Computing heading in the presence of moving objects: a model that uses motion-opponent operators

Vision Res. 2002 Dec;42(28):3043-58. doi: 10.1016/s0042-6989(02)00394-2.


Psychophysical experiments have shown that human heading judgments can be biased by the presence of moving objects. Here we present a theoretical argument that motion differences can account for the direction of bias seen in humans. We further examine the responses of a computer simulation of a model for computing heading that uses motion-opponent operators similar to cells in the primate middle temporal visual area. When moving objects are present, this model shows similar biases to those seen with humans, suggesting that such a model may underlie human heading computations.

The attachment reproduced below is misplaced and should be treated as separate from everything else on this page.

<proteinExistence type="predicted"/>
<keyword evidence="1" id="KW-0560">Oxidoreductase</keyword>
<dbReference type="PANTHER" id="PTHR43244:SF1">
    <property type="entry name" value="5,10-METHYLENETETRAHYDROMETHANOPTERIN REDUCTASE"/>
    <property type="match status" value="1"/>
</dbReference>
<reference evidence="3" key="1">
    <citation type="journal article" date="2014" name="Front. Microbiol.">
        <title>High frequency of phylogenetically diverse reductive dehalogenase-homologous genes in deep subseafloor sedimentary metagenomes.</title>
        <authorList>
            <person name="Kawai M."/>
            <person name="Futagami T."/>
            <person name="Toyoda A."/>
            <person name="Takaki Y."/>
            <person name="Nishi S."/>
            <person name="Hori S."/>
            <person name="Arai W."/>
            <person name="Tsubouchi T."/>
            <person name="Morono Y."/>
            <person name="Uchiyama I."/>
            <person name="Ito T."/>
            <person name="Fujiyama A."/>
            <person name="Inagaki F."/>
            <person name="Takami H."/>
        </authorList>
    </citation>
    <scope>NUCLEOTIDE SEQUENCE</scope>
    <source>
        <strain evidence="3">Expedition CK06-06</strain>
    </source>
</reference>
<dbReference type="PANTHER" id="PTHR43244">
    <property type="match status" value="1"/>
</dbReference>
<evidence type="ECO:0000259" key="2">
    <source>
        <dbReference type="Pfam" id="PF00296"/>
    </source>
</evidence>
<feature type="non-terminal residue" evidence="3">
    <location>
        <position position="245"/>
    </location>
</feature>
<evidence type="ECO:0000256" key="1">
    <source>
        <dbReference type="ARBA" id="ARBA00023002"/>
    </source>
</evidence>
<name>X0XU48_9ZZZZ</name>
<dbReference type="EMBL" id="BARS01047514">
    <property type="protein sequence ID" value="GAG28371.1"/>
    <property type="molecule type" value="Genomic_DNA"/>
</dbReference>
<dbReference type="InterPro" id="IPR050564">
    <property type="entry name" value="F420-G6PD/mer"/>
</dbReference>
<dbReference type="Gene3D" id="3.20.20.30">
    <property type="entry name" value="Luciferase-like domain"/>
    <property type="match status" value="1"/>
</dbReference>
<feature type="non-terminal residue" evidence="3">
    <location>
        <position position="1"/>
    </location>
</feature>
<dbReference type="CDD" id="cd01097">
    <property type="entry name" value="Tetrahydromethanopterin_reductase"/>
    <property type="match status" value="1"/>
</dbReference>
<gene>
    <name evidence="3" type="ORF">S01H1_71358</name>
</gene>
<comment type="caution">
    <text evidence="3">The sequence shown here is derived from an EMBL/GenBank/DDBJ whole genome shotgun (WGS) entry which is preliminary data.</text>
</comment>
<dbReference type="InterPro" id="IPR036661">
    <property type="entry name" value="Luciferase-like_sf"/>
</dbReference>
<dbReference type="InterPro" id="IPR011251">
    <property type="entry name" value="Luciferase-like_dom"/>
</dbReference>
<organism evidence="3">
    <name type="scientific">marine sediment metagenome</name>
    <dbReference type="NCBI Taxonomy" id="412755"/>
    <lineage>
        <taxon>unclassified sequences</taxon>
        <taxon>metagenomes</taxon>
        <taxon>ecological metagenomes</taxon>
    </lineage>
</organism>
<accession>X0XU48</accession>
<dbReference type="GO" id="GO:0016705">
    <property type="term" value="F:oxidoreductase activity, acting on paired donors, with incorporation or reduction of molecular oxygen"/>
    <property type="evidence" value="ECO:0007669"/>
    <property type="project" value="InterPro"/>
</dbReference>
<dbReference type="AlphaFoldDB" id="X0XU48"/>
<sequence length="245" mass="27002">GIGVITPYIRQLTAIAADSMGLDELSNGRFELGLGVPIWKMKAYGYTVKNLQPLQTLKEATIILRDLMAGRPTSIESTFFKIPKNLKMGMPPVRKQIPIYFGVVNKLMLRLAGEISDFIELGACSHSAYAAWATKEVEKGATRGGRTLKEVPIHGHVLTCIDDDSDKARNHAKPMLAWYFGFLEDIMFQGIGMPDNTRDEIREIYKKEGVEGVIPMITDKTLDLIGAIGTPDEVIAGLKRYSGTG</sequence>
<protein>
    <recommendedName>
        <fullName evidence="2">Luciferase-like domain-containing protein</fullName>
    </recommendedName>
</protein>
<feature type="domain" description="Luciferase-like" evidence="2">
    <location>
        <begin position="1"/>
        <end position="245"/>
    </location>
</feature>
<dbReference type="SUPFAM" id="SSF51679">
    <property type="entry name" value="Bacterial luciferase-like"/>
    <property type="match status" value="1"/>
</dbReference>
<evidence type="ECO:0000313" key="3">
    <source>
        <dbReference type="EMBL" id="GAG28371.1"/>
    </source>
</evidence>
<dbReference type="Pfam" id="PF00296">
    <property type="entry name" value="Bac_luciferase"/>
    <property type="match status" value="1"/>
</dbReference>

Publication types

  • Research Support, U.S. Gov't, Non-P.H.S.

MeSH terms

  • Computer Simulation*
  • Humans
  • Models, Neurological*
  • Models, Psychological*
  • Motion Perception / physiology*
  • Psychophysics
  • Temporal Lobe / physiology
  • Visual Fields / physiology
  • Visual Pathways / physiology